We’ll need more than £40m a year to get free maps — specifically politicians willing to share
A commitment in the Autumn Budget to spend £40m a year for the next two years to get MasterMap into the hands of small businesses won’t help much towards getting what open data advocates have been wanting for decades — access to the treasure trove of Ordnance Survey mapping data for everyone.
Open maps! But only if you’re a small business. And just for two years.
It was with a tinge of excitement that I saw in the Twitter coverage of the Autumn Budget that it appeared there’d been a coup in getting a big open data release included in the Budget. A key geographic data set had been mentioned by name and it was accompanied by a commitment to provide what appeared to be new funds to compensate Ordnance Survey (OS) for it’s release to the tune of £40m a year. On closer inspection however, the commitment included some interesting turns of phrase which suggested maybe that the open data community’s exuberance should be tempered:
“To further boost the digital economy, the government will work with the Ordnance Survey (OS) and the new Commission, by May 2018, to establish how to open up freely the OS MasterMap data to UK-based small businesses in particular, under an Open Government Licence or through an alternative mechanism, while maintaining the OS’s strategic strengths. The Budget provides £40 million a year over the next two years to support this work.”
The “Commission” referred to is a Geospatial Commission also announced in the Budget and would apparently provide “strategic oversight” to the various public bodies who hold this data. I’m not sure that’s traditionally what Commission’s do — they’re usually set up to hold government to account or undertake an investigation — but this “Commission” was at least more tightly defined than previous oversight bodies on geographic data, which might help focus the effort a bit.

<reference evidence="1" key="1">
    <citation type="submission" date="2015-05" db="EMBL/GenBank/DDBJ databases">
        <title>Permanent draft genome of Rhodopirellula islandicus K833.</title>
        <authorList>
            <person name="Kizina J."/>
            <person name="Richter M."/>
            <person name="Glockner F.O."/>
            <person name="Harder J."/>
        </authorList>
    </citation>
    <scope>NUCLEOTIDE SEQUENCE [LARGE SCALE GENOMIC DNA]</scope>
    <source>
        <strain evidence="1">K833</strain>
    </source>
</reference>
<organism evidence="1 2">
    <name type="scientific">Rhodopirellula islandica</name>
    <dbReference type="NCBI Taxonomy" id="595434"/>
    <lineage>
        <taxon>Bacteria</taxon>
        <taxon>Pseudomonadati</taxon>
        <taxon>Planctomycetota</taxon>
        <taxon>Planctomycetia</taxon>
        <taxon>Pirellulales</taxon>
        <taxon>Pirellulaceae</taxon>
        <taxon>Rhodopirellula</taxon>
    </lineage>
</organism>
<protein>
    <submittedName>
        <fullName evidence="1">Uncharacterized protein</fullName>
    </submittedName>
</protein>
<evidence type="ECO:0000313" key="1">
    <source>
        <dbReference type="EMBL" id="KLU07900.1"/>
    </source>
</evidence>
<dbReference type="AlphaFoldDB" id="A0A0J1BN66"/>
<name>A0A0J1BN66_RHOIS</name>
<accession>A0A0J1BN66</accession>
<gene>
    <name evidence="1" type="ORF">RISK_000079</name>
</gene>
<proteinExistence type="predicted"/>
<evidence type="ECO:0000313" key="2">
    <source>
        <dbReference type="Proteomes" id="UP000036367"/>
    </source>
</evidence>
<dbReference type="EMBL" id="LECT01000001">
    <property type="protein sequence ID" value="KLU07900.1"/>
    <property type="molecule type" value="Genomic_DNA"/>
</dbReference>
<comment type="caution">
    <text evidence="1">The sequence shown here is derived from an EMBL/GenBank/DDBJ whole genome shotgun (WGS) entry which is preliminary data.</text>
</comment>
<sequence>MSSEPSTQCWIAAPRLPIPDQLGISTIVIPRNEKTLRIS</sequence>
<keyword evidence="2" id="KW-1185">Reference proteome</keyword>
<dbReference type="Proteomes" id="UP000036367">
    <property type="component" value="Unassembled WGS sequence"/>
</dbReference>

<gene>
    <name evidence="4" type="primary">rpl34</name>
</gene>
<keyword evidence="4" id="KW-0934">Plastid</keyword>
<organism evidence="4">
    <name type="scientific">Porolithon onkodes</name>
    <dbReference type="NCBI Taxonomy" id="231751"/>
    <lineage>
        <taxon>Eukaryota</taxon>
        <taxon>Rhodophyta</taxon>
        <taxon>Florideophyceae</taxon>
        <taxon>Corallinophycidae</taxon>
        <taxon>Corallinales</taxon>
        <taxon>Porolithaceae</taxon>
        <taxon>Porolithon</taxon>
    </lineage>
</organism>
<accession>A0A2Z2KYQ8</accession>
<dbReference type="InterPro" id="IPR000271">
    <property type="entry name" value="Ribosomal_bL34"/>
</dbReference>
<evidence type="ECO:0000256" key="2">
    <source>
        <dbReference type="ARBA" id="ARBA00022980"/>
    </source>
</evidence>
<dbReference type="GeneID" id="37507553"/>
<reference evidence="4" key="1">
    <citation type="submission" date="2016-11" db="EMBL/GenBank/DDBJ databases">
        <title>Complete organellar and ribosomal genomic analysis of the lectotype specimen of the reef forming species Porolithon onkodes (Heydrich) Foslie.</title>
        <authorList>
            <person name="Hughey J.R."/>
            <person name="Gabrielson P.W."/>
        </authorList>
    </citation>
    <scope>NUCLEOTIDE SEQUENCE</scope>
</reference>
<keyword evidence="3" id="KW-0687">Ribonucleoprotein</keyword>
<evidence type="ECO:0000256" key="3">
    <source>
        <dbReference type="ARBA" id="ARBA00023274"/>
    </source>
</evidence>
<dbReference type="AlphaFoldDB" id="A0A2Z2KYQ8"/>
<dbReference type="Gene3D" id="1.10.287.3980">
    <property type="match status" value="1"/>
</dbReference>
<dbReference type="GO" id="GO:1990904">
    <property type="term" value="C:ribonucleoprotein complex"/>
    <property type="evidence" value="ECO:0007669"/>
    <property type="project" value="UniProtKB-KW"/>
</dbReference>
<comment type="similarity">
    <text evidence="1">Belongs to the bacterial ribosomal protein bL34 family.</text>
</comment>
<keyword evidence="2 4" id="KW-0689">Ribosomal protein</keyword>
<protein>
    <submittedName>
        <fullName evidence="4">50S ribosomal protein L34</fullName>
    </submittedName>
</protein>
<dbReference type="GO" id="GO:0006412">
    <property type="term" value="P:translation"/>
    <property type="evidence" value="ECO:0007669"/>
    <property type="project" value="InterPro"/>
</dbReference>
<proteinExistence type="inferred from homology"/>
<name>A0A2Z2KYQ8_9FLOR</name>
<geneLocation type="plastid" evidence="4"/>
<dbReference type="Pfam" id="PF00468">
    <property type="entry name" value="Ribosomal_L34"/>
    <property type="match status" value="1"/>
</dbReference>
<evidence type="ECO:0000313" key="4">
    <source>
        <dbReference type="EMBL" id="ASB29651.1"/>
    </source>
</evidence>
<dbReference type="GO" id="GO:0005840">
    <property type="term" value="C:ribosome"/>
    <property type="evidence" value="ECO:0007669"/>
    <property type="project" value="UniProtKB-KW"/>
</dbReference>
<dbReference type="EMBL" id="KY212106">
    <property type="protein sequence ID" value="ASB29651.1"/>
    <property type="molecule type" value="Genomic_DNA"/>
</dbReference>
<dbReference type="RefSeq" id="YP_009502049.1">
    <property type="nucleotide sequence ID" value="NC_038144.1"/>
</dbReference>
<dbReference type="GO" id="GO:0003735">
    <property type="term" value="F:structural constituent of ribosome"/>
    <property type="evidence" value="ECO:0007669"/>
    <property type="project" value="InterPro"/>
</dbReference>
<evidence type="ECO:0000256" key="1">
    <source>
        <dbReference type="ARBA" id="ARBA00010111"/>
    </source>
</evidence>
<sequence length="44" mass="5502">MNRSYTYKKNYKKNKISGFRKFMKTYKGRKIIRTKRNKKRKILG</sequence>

Rather than being an ongoing release of data, the money referred to in the budget seems to be focused on supporting analysis to work out how to get the MasterMap data into the hands of small businesses. Now £40m is a lot of money for such a piece of work and so we can reasonably assume that it will also be going to pay Ordnance Survey for the access to MasterMap data itself. Despite the reference to the Open Government License in the commitment, it’s probably better to describe this as support for startups to use OS MasterMap data rather than an open data release. The more cynical among us might argue that the reference to the OGL is “open washing” — an attempt to assuage a hungry open data community who have been keen to get access to this data for years.
As I say, £40m is a lot of money and, in terms of recent announcements on geographic (open) data, this is a big deal. Getting a politician to sign this off isn’t easy, especially in the current climate where open data is seen as a ‘nice to have’ and overshadowed by big strategic issues such as Brexit. I don’t want to detract from the team who were responsible for securing this commitment, and don’t doubt it was hard fought. Much like others I welcome it, as I recognise the importance of geographic data. However, I think we’d be premature to mark this commitment up as a win for open data.